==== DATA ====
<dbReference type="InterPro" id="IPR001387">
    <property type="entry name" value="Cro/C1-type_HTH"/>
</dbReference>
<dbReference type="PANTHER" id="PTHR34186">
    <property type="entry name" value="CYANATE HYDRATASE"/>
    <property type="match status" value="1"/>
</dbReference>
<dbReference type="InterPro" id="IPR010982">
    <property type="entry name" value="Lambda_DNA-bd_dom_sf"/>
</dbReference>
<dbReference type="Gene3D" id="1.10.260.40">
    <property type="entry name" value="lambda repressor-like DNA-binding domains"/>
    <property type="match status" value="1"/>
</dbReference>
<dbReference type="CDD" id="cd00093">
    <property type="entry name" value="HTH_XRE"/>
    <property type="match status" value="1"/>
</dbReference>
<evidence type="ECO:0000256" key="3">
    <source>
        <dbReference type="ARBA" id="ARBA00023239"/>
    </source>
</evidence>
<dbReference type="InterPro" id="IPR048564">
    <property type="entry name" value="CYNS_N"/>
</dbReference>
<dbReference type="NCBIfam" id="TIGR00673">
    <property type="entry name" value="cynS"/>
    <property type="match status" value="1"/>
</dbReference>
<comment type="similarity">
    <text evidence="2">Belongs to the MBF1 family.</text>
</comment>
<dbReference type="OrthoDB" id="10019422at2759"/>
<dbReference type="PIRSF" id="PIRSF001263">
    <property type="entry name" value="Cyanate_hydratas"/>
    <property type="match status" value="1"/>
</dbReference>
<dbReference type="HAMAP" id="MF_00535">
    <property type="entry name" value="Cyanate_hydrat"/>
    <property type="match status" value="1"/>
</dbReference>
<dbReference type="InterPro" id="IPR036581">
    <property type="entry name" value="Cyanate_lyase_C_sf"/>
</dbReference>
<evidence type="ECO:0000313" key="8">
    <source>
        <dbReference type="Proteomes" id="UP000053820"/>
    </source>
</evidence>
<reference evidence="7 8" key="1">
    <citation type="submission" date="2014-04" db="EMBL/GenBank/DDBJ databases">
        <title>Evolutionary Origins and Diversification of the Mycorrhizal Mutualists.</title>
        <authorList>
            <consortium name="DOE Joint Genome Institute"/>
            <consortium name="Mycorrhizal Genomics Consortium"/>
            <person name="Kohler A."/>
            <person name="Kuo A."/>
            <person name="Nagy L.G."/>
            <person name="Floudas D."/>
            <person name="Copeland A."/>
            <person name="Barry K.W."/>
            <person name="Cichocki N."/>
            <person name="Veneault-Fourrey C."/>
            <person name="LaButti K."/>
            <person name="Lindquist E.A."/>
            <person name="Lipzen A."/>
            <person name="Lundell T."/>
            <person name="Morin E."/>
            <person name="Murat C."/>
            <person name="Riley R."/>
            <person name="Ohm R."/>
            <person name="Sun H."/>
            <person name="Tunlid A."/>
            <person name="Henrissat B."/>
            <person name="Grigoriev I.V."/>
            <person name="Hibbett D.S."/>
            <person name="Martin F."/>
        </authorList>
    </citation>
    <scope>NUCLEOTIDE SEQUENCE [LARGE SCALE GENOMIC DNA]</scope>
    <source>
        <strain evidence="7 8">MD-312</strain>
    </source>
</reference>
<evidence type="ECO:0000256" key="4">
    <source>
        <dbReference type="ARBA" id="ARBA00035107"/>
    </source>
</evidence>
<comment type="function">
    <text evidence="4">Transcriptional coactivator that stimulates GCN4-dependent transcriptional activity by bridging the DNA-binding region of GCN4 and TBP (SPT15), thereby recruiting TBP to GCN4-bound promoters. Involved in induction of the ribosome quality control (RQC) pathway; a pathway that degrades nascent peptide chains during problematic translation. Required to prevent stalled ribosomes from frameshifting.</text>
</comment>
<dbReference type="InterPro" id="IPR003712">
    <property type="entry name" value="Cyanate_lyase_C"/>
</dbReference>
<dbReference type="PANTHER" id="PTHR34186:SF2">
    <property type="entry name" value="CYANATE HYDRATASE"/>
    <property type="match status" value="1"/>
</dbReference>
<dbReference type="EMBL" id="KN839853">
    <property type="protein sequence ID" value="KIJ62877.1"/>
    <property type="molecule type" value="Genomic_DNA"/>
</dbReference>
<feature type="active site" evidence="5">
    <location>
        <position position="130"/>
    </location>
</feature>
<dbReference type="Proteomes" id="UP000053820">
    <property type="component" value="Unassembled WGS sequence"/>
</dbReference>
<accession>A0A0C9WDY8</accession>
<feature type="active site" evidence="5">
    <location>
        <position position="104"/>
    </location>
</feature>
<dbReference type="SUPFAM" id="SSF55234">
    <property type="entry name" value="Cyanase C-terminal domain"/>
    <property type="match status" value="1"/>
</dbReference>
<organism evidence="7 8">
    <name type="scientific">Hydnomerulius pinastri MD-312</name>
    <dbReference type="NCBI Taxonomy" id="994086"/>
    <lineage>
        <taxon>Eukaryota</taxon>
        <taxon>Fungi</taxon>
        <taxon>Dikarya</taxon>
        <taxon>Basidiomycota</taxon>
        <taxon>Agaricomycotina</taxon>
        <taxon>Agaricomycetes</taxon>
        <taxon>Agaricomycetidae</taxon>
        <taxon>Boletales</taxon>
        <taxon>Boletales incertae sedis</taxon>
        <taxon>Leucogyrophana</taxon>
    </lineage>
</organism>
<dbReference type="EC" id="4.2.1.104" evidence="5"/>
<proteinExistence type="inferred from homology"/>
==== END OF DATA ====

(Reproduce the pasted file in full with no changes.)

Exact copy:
<dbReference type="InterPro" id="IPR001387">
    <property type="entry name" value="Cro/C1-type_HTH"/>
</dbReference>
<dbReference type="PANTHER" id="PTHR34186">
    <property type="entry name" value="CYANATE HYDRATASE"/>
    <property type="match status" value="1"/>
</dbReference>
<dbReference type="InterPro" id="IPR010982">
    <property type="entry name" value="Lambda_DNA-bd_dom_sf"/>
</dbReference>
<dbReference type="Gene3D" id="1.10.260.40">
    <property type="entry name" value="lambda repressor-like DNA-binding domains"/>
    <property type="match status" value="1"/>
</dbReference>
<dbReference type="CDD" id="cd00093">
    <property type="entry name" value="HTH_XRE"/>
    <property type="match status" value="1"/>
</dbReference>
<evidence type="ECO:0000256" key="3">
    <source>
        <dbReference type="ARBA" id="ARBA00023239"/>
    </source>
</evidence>
<dbReference type="InterPro" id="IPR048564">
    <property type="entry name" value="CYNS_N"/>
</dbReference>
<dbReference type="NCBIfam" id="TIGR00673">
    <property type="entry name" value="cynS"/>
    <property type="match status" value="1"/>
</dbReference>
<comment type="similarity">
    <text evidence="2">Belongs to the MBF1 family.</text>
</comment>
<dbReference type="OrthoDB" id="10019422at2759"/>
<dbReference type="PIRSF" id="PIRSF001263">
    <property type="entry name" value="Cyanate_hydratas"/>
    <property type="match status" value="1"/>
</dbReference>
<dbReference type="HAMAP" id="MF_00535">
    <property type="entry name" value="Cyanate_hydrat"/>
    <property type="match status" value="1"/>
</dbReference>
<dbReference type="InterPro" id="IPR036581">
    <property type="entry name" value="Cyanate_lyase_C_sf"/>
</dbReference>
<evidence type="ECO:0000313" key="8">
    <source>
        <dbReference type="Proteomes" id="UP000053820"/>
    </source>
</evidence>
<reference evidence="7 8" key="1">
    <citation type="submission" date="2014-04" db="EMBL/GenBank/DDBJ databases">
        <title>Evolutionary Origins and Diversification of the Mycorrhizal Mutualists.</title>
        <authorList>
            <consortium name="DOE Joint Genome Institute"/>
            <consortium name="Mycorrhizal Genomics Consortium"/>
            <person name="Kohler A."/>
            <person name="Kuo A."/>
            <person name="Nagy L.G."/>
            <person name="Floudas D."/>
            <person name="Copeland A."/>
            <person name="Barry K.W."/>
            <person name="Cichocki N."/>
            <person name="Veneault-Fourrey C."/>
            <person name="LaButti K."/>
            <person name="Lindquist E.A."/>
            <person name="Lipzen A."/>
            <person name="Lundell T."/>
            <person name="Morin E."/>
            <person name="Murat C."/>
            <person name="Riley R."/>
            <person name="Ohm R."/>
            <person name="Sun H."/>
            <person name="Tunlid A."/>
            <person name="Henrissat B."/>
            <person name="Grigoriev I.V."/>
            <person name="Hibbett D.S."/>
            <person name="Martin F."/>
        </authorList>
    </citation>
    <scope>NUCLEOTIDE SEQUENCE [LARGE SCALE GENOMIC DNA]</scope>
    <source>
        <strain evidence="7 8">MD-312</strain>
    </source>
</reference>
<evidence type="ECO:0000256" key="4">
    <source>
        <dbReference type="ARBA" id="ARBA00035107"/>
    </source>
</evidence>
<comment type="function">
    <text evidence="4">Transcriptional coactivator that stimulates GCN4-dependent transcriptional activity by bridging the DNA-binding region of GCN4 and TBP (SPT15), thereby recruiting TBP to GCN4-bound promoters. Involved in induction of the ribosome quality control (RQC) pathway; a pathway that degrades nascent peptide chains during problematic translation. Required to prevent stalled ribosomes from frameshifting.</text>
</comment>
<dbReference type="InterPro" id="IPR003712">
    <property type="entry name" value="Cyanate_lyase_C"/>
</dbReference>
<dbReference type="PANTHER" id="PTHR34186:SF2">
    <property type="entry name" value="CYANATE HYDRATASE"/>
    <property type="match status" value="1"/>
</dbReference>
<dbReference type="EMBL" id="KN839853">
    <property type="protein sequence ID" value="KIJ62877.1"/>
    <property type="molecule type" value="Genomic_DNA"/>
</dbReference>
<feature type="active site" evidence="5">
    <location>
        <position position="130"/>
    </location>
</feature>
<dbReference type="Proteomes" id="UP000053820">
    <property type="component" value="Unassembled WGS sequence"/>
</dbReference>
<accession>A0A0C9WDY8</accession>
<feature type="active site" evidence="5">
    <location>
        <position position="104"/>
    </location>
</feature>
<dbReference type="SUPFAM" id="SSF55234">
    <property type="entry name" value="Cyanase C-terminal domain"/>
    <property type="match status" value="1"/>
</dbReference>
<organism evidence="7 8">
    <name type="scientific">Hydnomerulius pinastri MD-312</name>
    <dbReference type="NCBI Taxonomy" id="994086"/>
    <lineage>
        <taxon>Eukaryota</taxon>
        <taxon>Fungi</taxon>
        <taxon>Dikarya</taxon>
        <taxon>Basidiomycota</taxon>
        <taxon>Agaricomycotina</taxon>
        <taxon>Agaricomycetes</taxon>
        <taxon>Agaricomycetidae</taxon>
        <taxon>Boletales</taxon>
        <taxon>Boletales incertae sedis</taxon>
        <taxon>Leucogyrophana</taxon>
    </lineage>
</organism>
<dbReference type="EC" id="4.2.1.104" evidence="5"/>
<proteinExistence type="inferred from homology"/>